Saturday, October 19, 2013


Samhain is coming up so I should probably have some fun with some darker names. Bathory is one such offering.

Bathory (pronounced "BATH-ohr-ee," at least America) is the name of a Hungarian noble family (side note: usually there is a little accent mark over the "a" in this name, but I still can't seem to figure out how to type stuff like that). They are very important to the history of that region, particularly during the late Middle Ages. Several Princes of Hungary and one King of Poland were Bathorys.

The family first emerged during the 1200s. King Ladislaus IV gave several men (who happened to be all related) an estate called Bator in order to honor them for military service. Eventually one man, Briccius, became the soul owner of the property and all of his decedents were given the name Bathory, meaning "of Bator."

The Bathorys are apparently so important that they have their own legend describing how they got their name. The story goes that there was once a warrior named Vitus who slayed a dragon that was terrorizing the local townspeople. The grateful citizens honored him by giving him the name Bathory, which supposedly means "good hero." It doesn't in real life. But the word the name came from, Bator, is Hungarian for "brave" or "valiant" so that's kind of true if you squint hard enough.

Now that that's out of the way, let's get to the Bathory family's most infamous member: Countess Erzsebet "Elizabeth" Bathory de Ecsed. One of her nicknames is "Countess Dracula" and she is labeled to be the most prolific female serial killer in history. The legend states that she tortured and killed 650 adolescent girls (a number which, as far as I can tell, was plucked from the ether since estimations vary greatly) in the belief that bathing in their blood would reverse aging. She also took pleasure in beating them, biting off chunks of their flesh, freezing them to death, and mutilating their hands. Bathory was never tried or convicted, supposedly because of her rank. But she was punished. She was locked in a tower until she died.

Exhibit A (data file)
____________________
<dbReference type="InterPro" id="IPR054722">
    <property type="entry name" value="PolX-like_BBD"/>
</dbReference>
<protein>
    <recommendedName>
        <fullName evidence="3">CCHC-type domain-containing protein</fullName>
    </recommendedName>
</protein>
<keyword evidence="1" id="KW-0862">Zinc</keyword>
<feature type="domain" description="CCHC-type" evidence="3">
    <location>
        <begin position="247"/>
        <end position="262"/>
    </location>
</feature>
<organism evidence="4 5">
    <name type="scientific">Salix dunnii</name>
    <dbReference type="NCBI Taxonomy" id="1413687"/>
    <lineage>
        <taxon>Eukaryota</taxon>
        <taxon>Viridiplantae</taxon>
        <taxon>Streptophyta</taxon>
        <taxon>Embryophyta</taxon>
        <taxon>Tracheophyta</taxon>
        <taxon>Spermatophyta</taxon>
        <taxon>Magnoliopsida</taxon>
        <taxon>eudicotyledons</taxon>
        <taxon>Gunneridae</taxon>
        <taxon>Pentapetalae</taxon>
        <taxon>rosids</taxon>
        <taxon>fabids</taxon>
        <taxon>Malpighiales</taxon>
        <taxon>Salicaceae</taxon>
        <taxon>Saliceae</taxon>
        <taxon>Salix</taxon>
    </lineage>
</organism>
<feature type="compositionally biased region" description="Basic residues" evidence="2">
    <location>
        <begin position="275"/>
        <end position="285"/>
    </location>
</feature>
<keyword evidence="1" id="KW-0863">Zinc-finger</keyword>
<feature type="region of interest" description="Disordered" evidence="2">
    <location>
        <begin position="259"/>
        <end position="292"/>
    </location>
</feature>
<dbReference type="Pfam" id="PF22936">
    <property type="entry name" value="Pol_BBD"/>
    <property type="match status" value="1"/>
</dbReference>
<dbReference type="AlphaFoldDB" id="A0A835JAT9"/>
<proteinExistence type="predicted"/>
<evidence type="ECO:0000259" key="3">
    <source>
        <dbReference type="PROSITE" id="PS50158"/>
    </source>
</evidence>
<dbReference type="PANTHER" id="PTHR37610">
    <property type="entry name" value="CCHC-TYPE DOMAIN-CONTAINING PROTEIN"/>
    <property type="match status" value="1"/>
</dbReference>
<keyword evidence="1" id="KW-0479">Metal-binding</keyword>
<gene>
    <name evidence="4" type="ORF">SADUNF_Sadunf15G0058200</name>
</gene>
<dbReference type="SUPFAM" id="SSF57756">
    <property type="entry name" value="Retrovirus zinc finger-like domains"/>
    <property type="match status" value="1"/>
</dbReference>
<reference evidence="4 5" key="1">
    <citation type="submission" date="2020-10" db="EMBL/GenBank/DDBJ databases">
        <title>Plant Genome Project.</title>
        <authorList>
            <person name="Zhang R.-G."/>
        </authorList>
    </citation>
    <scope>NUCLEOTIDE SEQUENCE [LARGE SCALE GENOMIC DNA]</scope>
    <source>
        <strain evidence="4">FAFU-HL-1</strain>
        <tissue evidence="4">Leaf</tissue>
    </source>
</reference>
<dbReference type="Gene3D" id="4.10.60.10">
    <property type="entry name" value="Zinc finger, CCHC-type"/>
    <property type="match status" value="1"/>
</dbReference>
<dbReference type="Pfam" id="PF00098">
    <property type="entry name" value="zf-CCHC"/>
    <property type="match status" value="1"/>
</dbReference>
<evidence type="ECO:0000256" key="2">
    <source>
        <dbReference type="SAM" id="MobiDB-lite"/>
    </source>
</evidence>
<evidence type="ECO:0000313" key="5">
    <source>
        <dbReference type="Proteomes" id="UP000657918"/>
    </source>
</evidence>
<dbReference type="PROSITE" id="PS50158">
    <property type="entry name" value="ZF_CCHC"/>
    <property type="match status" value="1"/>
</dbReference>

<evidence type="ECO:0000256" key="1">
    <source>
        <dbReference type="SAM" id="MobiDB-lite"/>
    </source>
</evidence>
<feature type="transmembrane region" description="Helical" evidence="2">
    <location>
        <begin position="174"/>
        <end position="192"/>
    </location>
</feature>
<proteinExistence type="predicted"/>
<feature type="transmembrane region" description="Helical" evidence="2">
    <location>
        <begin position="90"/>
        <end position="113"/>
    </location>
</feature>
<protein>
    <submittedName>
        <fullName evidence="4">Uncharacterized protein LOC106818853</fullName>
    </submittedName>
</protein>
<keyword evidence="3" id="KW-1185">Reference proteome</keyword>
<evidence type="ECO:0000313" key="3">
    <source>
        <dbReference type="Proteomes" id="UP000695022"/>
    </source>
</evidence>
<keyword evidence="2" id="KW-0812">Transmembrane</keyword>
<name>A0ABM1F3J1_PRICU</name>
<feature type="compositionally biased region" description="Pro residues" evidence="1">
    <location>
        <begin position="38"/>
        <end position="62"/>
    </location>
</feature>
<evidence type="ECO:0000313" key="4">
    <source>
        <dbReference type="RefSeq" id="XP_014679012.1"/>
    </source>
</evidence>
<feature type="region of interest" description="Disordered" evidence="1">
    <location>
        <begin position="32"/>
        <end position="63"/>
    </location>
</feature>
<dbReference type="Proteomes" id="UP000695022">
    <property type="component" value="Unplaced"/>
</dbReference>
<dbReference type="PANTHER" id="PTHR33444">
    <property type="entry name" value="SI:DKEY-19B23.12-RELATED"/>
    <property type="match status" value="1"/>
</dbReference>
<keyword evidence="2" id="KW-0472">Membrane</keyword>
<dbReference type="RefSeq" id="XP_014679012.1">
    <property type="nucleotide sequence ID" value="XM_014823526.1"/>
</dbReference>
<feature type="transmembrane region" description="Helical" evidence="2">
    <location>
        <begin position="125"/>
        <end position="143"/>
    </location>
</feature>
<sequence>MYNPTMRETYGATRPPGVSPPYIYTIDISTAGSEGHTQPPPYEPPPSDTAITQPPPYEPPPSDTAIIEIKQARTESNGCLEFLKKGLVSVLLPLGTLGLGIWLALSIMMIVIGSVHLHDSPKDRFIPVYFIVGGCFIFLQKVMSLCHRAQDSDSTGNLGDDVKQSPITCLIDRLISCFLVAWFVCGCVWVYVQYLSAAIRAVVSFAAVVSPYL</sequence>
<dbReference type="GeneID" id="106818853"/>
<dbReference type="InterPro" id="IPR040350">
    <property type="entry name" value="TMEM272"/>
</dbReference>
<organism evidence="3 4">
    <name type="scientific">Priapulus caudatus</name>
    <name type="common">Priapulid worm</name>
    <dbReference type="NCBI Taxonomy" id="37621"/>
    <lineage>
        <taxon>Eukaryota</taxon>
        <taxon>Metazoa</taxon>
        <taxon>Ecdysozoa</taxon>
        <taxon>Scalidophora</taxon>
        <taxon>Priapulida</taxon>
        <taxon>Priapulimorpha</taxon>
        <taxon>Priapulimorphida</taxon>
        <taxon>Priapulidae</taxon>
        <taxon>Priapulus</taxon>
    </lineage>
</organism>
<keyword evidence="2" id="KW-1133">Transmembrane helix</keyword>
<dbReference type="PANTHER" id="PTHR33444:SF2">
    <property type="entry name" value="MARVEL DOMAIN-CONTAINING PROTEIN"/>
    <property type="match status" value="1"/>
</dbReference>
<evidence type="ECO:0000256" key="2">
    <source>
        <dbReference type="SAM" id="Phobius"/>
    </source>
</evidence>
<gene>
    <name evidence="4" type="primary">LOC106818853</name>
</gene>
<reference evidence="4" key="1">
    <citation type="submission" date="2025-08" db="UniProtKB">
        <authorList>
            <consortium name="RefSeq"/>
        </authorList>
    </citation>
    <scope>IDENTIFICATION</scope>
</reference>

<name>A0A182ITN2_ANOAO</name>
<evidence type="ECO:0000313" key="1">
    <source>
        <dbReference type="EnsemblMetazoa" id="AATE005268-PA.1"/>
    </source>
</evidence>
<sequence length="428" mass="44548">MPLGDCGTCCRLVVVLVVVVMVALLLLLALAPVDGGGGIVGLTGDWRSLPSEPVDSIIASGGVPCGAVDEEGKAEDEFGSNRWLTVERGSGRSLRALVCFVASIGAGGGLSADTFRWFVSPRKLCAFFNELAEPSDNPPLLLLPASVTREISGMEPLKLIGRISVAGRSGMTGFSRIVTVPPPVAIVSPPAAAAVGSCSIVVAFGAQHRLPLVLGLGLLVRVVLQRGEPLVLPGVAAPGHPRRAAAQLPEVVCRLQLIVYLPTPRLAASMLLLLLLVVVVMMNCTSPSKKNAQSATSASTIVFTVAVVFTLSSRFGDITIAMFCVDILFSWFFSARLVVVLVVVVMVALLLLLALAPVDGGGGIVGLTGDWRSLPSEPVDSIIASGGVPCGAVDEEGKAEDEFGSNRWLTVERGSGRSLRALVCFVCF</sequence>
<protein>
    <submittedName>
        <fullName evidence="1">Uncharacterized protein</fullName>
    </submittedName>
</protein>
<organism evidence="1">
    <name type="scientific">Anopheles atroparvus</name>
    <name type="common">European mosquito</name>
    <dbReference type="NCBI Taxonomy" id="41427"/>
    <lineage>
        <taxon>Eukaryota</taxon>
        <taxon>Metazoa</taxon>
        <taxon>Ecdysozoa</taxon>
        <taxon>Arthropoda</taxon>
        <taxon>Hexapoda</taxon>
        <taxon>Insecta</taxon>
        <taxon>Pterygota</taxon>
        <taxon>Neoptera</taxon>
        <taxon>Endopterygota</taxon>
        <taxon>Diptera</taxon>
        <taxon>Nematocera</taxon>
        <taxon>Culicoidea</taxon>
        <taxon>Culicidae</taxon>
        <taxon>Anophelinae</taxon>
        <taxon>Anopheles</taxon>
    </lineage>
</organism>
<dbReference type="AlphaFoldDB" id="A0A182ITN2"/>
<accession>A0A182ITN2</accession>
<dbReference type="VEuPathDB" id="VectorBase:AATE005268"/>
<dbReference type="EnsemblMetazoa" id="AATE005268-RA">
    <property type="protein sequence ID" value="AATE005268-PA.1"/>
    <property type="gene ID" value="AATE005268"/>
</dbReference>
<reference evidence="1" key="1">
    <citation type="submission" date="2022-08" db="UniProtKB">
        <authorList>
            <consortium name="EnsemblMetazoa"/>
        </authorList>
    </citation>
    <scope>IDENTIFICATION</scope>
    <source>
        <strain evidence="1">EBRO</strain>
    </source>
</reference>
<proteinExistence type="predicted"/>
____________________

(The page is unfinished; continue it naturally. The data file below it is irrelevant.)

The story is so unbelievably horrific. It is so unbelievably horrific that some historians that you shouldn't believe it. There was no fair trial or hard evidence that any of this happened. There weren't even any bodies examined. She was a highly educated widow with a very valuable estate. It was rumored that she was a lesbian. To top it all off, the local king owed her a fortune of money that he could not repay. Is it so hard to believe that the whole story's a product of mass hysteria and greed? And the whole bathing in blood thing? Never actually mentioned in any of the witness testimonies at the time. That was tacked on to the story afterwards. Being a Wiccan means that I read a lot of stories about unfairly demonized women, so naturally I'm very skeptical of the Bathory folklore.

Yet many historians still push the "Countess Dracula" image (I guess because it makes a good story) and as a result Bathory has never been a common given name in the United States. In a vacuum, Bathory is a fashionable sounding choice. Kind of like Romilly or Bellamy. This is a name that I can see appealing to very gothic types. It is also worth mentioning in passing that Bathory is the name of a rock band.

I can't imagine this name being attractive to many people, but I've seen dark names used on little ones before. So if you run a little bit on the dark side and you don't care what anyone else thinks, Bathory might be for you.


Image Credit:
"Horned Witch" French School, unknown artist

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